Friday, September 28, 2012 at 7:30 a.m.
Last Sunday, Sept. 23, was John Coltrane's birthday. He would have been 86 years-old.
Whenever I think of Coltrane, I hear the opening bars of his masterpiece, A Love Supreme. The album was recorded in December 1964, and it was released in early '65, flooring the critics. It was an instant classic that featured jazz legends McCoy Tyner on the keys, Jimmy Garrison on bass and Elvin Jones on the skins. And of course, Coltrane was just straight-up killing the sax.
But for me, hearing that album was the first time I understood that compositions, even without lyrics, were narrative journeys. I'll never forget the first time I heard the beginning of the album -- the four-notes of the bass and the gong introducing the firestorm of saxophone as if it was God calling from the mountaintop.
Back in college, my music professor used to say great compositions tell stories, and words aren't always necessary. Music as journey without lyrics, well, just never jelled with me. At least, until I heard "A Love Supreme."
If you haven't heard the album, then you need to stop what you're doing and check it out. For me, even generations after the original release, it was unlike any piece of music I had ever heard. Something bigger was happening, and I was on a mission to figure it out. I needed to know the story behind the album.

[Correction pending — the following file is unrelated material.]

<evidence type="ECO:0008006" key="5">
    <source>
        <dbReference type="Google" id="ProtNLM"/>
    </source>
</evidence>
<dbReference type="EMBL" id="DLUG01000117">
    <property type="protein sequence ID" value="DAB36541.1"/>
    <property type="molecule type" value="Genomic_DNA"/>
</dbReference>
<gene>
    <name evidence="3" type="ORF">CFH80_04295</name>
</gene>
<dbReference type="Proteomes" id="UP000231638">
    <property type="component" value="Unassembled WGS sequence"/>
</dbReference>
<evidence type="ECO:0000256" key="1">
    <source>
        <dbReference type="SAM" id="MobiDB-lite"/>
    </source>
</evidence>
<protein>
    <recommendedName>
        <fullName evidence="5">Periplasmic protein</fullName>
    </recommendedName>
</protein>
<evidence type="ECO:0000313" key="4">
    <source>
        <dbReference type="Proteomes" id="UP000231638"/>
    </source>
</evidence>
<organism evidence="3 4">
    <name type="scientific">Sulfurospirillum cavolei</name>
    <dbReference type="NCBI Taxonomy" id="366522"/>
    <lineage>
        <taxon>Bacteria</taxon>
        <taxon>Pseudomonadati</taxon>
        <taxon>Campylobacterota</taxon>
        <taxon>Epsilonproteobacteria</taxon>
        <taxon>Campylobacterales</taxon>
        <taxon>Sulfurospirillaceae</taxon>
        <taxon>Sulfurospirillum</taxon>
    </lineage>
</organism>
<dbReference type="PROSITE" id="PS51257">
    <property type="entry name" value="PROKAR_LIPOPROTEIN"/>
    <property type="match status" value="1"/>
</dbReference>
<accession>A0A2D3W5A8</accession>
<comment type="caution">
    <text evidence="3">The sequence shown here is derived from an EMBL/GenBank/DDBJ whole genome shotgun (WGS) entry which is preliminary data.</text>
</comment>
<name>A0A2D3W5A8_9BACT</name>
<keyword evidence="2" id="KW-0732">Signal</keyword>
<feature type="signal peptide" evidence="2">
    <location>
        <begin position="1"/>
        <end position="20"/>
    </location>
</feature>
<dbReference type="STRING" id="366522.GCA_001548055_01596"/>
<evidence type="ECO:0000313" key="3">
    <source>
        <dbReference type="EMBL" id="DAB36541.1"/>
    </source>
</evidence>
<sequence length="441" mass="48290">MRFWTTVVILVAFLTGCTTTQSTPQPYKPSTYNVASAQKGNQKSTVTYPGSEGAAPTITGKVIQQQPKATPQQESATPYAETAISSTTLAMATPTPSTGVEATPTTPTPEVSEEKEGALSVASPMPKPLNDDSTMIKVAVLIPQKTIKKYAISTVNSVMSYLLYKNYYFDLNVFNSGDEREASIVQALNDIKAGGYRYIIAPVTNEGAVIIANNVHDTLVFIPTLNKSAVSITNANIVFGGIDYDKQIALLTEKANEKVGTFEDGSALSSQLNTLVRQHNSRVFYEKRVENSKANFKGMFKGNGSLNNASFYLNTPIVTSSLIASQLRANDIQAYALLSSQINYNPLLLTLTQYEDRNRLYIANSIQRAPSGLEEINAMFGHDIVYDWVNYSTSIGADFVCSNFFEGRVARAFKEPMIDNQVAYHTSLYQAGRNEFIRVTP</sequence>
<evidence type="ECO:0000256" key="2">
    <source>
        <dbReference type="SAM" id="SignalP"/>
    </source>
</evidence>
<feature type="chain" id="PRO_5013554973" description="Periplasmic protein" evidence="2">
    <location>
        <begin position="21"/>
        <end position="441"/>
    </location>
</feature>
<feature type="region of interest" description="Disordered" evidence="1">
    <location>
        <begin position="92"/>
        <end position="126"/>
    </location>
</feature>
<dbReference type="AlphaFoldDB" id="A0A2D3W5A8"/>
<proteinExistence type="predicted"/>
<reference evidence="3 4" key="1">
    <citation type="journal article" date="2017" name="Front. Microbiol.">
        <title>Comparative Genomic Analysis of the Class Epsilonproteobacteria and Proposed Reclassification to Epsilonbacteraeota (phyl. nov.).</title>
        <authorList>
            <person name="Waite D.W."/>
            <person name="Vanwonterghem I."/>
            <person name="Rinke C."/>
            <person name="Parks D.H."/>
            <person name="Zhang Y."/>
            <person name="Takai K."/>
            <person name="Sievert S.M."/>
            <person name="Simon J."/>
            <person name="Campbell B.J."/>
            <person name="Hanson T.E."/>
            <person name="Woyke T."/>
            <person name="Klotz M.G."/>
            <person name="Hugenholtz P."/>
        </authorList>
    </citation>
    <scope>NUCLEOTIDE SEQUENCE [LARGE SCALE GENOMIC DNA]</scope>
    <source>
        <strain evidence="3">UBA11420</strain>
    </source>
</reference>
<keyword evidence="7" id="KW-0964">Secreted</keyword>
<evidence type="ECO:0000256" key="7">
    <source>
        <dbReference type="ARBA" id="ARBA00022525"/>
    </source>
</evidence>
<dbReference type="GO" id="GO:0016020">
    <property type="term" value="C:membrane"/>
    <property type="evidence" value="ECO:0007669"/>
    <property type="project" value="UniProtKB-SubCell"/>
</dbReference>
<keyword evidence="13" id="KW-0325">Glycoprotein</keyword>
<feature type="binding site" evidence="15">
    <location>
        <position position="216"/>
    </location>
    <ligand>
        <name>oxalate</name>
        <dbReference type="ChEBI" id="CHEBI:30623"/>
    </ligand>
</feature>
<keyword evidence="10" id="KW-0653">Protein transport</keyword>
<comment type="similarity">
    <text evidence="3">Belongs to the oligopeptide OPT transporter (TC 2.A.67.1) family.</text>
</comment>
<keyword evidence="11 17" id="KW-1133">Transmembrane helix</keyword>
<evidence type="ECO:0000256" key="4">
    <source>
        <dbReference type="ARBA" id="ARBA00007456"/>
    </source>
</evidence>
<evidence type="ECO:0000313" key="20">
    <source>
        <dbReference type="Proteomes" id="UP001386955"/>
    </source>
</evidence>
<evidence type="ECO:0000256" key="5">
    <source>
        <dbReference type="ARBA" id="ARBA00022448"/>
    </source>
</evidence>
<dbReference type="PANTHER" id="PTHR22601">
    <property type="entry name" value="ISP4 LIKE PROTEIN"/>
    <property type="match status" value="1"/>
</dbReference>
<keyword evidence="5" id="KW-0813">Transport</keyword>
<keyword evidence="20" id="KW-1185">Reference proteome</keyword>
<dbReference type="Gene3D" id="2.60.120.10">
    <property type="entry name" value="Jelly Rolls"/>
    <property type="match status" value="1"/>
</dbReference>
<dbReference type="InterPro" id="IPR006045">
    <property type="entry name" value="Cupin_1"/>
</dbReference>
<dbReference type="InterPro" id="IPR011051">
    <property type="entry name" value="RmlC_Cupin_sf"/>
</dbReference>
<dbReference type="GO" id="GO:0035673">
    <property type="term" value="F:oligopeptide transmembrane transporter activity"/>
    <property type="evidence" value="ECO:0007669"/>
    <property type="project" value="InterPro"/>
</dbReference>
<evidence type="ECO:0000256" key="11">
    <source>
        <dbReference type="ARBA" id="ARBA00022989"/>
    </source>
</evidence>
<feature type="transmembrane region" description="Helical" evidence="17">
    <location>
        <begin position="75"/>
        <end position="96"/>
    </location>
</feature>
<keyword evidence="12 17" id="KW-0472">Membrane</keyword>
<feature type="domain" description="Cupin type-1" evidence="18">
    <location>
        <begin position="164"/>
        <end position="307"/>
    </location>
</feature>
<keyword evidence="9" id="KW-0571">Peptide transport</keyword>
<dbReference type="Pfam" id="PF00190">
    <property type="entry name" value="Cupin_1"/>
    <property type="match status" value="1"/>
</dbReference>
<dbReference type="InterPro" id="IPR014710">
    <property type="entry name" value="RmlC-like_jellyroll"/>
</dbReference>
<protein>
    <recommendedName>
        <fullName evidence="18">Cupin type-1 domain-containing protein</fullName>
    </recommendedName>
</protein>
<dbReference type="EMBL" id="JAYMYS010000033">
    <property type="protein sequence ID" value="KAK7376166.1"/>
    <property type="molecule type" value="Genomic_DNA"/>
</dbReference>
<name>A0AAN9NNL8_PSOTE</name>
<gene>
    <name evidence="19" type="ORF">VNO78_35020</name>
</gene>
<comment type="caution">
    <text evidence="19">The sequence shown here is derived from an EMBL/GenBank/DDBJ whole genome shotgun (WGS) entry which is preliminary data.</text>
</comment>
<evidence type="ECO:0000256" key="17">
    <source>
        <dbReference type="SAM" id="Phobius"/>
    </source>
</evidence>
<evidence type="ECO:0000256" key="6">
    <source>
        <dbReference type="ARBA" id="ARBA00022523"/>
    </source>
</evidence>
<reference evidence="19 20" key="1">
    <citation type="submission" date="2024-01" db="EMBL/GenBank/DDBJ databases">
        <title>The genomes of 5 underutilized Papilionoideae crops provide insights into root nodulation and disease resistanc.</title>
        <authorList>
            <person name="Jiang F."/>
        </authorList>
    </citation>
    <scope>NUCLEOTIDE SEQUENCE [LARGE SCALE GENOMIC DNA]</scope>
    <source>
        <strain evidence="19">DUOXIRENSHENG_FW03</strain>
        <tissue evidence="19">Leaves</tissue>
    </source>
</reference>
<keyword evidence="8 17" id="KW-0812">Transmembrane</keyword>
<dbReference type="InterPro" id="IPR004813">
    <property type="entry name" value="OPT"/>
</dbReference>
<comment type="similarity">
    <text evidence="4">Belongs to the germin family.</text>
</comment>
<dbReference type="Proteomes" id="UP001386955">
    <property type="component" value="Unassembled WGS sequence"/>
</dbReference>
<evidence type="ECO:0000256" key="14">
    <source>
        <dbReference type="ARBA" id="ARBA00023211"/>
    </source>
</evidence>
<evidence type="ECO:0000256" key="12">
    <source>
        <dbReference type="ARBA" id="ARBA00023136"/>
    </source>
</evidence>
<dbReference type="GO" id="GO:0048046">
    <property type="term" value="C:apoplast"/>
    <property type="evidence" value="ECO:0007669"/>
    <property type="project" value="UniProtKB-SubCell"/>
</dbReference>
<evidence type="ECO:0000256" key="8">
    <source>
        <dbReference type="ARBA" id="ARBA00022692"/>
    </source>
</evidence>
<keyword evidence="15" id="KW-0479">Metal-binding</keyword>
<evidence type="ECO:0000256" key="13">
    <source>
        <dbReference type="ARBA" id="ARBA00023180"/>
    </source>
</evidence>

It turned out that John Coltrane, like many of the great beboppers (Miles Davis, Thelonious Monk, Charlie "Bird" Parker), would fall victim to the black-tar bug -- in other words, heroin. Not only was Coltrane an addict, but also he felt that the secret to his musicianship, the substance of his breath swirling through the brass, was a product of the drug. Almost everyone back in New York, playing on 52nd Street or at Minton's Playhouse in Harlem, thought heroin was the muse.
In 1957, Coltrane was fired from Miles Davis' band for being strung out. At the time, this job, as you could imagine, was one of the top jobs you could have in jazz. That might have been the turning point for Trane, and he finally quit heroin, having his mother and wife lock him in a room to detox. From that moment, he began a spiritual journey towards God that would lead to his album, "A Love Supreme." And that supreme love he's talking about, well, it's a love for a higher power.
Coltrane's symphonic masterpiece is considered a musical suite -- a composition told in four parts linked by theme and motif. Don't worry, I'm not going to get too music geek on you right now, but it's important to note the sections of the album: 1. Acknowledgment 2. Resolution. 3. Pursuance. 4. Psalm. Throughout the album, Coltrane is taking you on a trip, using improvisation and themes as a vehicle to tell the story of his struggle with addiction and the path towards God.
The way I was initially told the story -- the cross between legend and truth in music history is always interesting -- was that during detox, when he was locked in the room, Coltrane reached out to God for the first time in years and begged. Coltrane promised, that if God got him out of this, if God freed him from the pain, that he would write an album in praise of his new faith. Years later, he kept that promise and would record the album in one day.
Happy belated birthday, Trane!